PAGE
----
Medical College Researcher to Study Vascular Anomalies
The Medical College of Wisconsin received a four-year, $1.5 million grant from the National Institutes of Health’s National Heart, Lung and Blood Institute to investigate the underlying mechanism that generates errors in embryonic vascular development, which can lead to vascular anomalies.
Ramani Ramchandran, Ph.D., associate professor of pediatrics and cell biology, neurobiology and anatomy and director of the developmental vascular biology program at the Medical College, and an investigator at the Children’s Research Institute, is the principal investigator for the grant.
Vascular anomalies occur in one percent of the population. These abnormalities are malformations of the vascular system of capillaries, arteries and veins. Some cases involve relatively harmless birthmarks, but others can interfere with proper blood circulation and stress the heart to pump harder. These more serious cases often present a clinical challenge due to the lack of effective therapies available for treatment.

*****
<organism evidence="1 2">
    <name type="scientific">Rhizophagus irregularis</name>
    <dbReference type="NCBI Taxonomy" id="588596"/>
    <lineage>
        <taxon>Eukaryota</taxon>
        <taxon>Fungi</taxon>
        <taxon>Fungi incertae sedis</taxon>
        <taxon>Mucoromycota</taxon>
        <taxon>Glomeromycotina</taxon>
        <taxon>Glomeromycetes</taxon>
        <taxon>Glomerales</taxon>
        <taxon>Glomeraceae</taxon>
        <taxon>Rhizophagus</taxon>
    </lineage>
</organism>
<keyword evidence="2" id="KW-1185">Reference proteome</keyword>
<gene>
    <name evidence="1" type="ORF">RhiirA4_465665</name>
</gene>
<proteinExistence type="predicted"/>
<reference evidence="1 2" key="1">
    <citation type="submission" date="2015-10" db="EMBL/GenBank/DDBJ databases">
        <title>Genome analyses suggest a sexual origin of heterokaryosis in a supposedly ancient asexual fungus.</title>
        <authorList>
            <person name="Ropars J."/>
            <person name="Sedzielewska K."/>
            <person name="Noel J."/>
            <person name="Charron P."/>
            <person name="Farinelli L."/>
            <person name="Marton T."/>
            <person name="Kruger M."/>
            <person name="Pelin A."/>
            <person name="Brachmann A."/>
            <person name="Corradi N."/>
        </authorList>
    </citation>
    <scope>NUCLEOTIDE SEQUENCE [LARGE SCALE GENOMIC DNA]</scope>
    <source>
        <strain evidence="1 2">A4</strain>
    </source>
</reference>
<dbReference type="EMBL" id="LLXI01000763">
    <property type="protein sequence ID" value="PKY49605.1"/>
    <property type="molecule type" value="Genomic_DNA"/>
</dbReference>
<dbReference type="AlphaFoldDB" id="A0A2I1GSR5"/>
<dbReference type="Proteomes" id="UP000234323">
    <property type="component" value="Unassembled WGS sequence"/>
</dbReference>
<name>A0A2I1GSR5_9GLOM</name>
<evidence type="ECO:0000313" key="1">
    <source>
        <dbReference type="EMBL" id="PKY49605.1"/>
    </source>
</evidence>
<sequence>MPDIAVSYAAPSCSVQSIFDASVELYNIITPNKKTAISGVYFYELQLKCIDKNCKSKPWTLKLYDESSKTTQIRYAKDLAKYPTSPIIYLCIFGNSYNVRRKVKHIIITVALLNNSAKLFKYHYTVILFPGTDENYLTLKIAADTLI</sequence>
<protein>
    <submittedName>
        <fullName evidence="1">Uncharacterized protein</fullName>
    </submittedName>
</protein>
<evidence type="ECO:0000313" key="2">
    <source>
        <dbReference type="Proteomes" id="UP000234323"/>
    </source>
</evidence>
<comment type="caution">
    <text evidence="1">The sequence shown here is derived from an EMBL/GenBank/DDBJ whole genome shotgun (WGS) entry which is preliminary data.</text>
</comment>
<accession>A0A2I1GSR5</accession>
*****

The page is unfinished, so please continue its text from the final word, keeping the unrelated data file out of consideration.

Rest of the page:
In this project, Dr. Ramchandran will study two genes, Sucrose non-fermenting related kinase-1 (Snrk-1) and Dual specific phosphatase-5 (Dusp-5), in which mutations were previously identified by his lab in patients with vascular anomalies. By understanding how these two genes influence the embryonic development of endothelial cells, which make up the interior lining of blood and lymphatic vessels, researchers hope to gain a better understanding of the formation of vascular anomalies.
Dr. Ramchandran’s research on these genes may provide viable new targets to combat these anomalies. It is further anticipated that FDA-approved drugs could be repurposed for vascular anomalies, which would greatly shorten the drug development cycle for these new targets.
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